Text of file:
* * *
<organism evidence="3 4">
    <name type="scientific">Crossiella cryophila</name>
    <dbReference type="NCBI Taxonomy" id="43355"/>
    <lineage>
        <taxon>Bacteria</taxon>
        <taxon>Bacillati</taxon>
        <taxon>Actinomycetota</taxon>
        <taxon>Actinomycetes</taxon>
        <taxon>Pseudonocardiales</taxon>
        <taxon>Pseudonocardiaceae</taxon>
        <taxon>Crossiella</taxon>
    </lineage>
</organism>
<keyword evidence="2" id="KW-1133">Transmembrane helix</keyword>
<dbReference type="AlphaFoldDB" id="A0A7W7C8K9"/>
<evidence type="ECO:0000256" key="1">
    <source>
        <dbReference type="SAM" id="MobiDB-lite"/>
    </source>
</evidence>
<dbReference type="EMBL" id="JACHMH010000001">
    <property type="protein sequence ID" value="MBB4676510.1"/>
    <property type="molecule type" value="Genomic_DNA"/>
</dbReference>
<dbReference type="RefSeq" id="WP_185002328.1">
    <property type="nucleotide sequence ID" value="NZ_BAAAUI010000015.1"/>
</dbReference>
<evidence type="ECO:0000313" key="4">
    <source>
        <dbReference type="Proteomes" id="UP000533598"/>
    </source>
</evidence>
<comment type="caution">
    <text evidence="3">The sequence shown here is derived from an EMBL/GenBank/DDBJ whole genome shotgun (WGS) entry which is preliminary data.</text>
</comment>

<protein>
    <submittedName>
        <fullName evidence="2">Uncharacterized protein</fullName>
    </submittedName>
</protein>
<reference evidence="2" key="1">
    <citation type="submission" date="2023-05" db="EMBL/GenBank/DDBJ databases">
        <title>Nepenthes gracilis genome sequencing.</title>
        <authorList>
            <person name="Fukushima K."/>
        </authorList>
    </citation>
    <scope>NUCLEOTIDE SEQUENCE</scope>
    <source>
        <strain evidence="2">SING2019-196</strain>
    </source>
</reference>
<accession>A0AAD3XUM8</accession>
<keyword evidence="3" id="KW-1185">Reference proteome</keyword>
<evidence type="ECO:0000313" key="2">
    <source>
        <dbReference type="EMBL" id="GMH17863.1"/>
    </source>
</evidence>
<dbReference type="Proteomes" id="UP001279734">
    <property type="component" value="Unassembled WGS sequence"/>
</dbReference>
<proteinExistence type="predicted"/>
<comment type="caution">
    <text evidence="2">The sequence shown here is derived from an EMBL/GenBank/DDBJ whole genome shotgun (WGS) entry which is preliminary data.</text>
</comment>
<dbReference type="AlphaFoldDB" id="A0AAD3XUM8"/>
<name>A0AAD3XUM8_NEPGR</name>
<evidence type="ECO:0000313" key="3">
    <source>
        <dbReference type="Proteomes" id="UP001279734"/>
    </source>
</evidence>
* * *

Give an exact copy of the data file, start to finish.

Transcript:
<organism evidence="3 4">
    <name type="scientific">Crossiella cryophila</name>
    <dbReference type="NCBI Taxonomy" id="43355"/>
    <lineage>
        <taxon>Bacteria</taxon>
        <taxon>Bacillati</taxon>
        <taxon>Actinomycetota</taxon>
        <taxon>Actinomycetes</taxon>
        <taxon>Pseudonocardiales</taxon>
        <taxon>Pseudonocardiaceae</taxon>
        <taxon>Crossiella</taxon>
    </lineage>
</organism>
<keyword evidence="2" id="KW-1133">Transmembrane helix</keyword>
<dbReference type="AlphaFoldDB" id="A0A7W7C8K9"/>
<evidence type="ECO:0000256" key="1">
    <source>
        <dbReference type="SAM" id="MobiDB-lite"/>
    </source>
</evidence>
<dbReference type="EMBL" id="JACHMH010000001">
    <property type="protein sequence ID" value="MBB4676510.1"/>
    <property type="molecule type" value="Genomic_DNA"/>
</dbReference>
<dbReference type="RefSeq" id="WP_185002328.1">
    <property type="nucleotide sequence ID" value="NZ_BAAAUI010000015.1"/>
</dbReference>
<evidence type="ECO:0000313" key="4">
    <source>
        <dbReference type="Proteomes" id="UP000533598"/>
    </source>
</evidence>
<comment type="caution">
    <text evidence="3">The sequence shown here is derived from an EMBL/GenBank/DDBJ whole genome shotgun (WGS) entry which is preliminary data.</text>
</comment>

<protein>
    <submittedName>
        <fullName evidence="2">Uncharacterized protein</fullName>
    </submittedName>
</protein>
<reference evidence="2" key="1">
    <citation type="submission" date="2023-05" db="EMBL/GenBank/DDBJ databases">
        <title>Nepenthes gracilis genome sequencing.</title>
        <authorList>
            <person name="Fukushima K."/>
        </authorList>
    </citation>
    <scope>NUCLEOTIDE SEQUENCE</scope>
    <source>
        <strain evidence="2">SING2019-196</strain>
    </source>
</reference>
<accession>A0AAD3XUM8</accession>
<keyword evidence="3" id="KW-1185">Reference proteome</keyword>
<evidence type="ECO:0000313" key="2">
    <source>
        <dbReference type="EMBL" id="GMH17863.1"/>
    </source>
</evidence>
<dbReference type="Proteomes" id="UP001279734">
    <property type="component" value="Unassembled WGS sequence"/>
</dbReference>
<proteinExistence type="predicted"/>
<comment type="caution">
    <text evidence="2">The sequence shown here is derived from an EMBL/GenBank/DDBJ whole genome shotgun (WGS) entry which is preliminary data.</text>
</comment>
<dbReference type="AlphaFoldDB" id="A0AAD3XUM8"/>
<name>A0AAD3XUM8_NEPGR</name>
<evidence type="ECO:0000313" key="3">
    <source>
        <dbReference type="Proteomes" id="UP001279734"/>
    </source>
</evidence>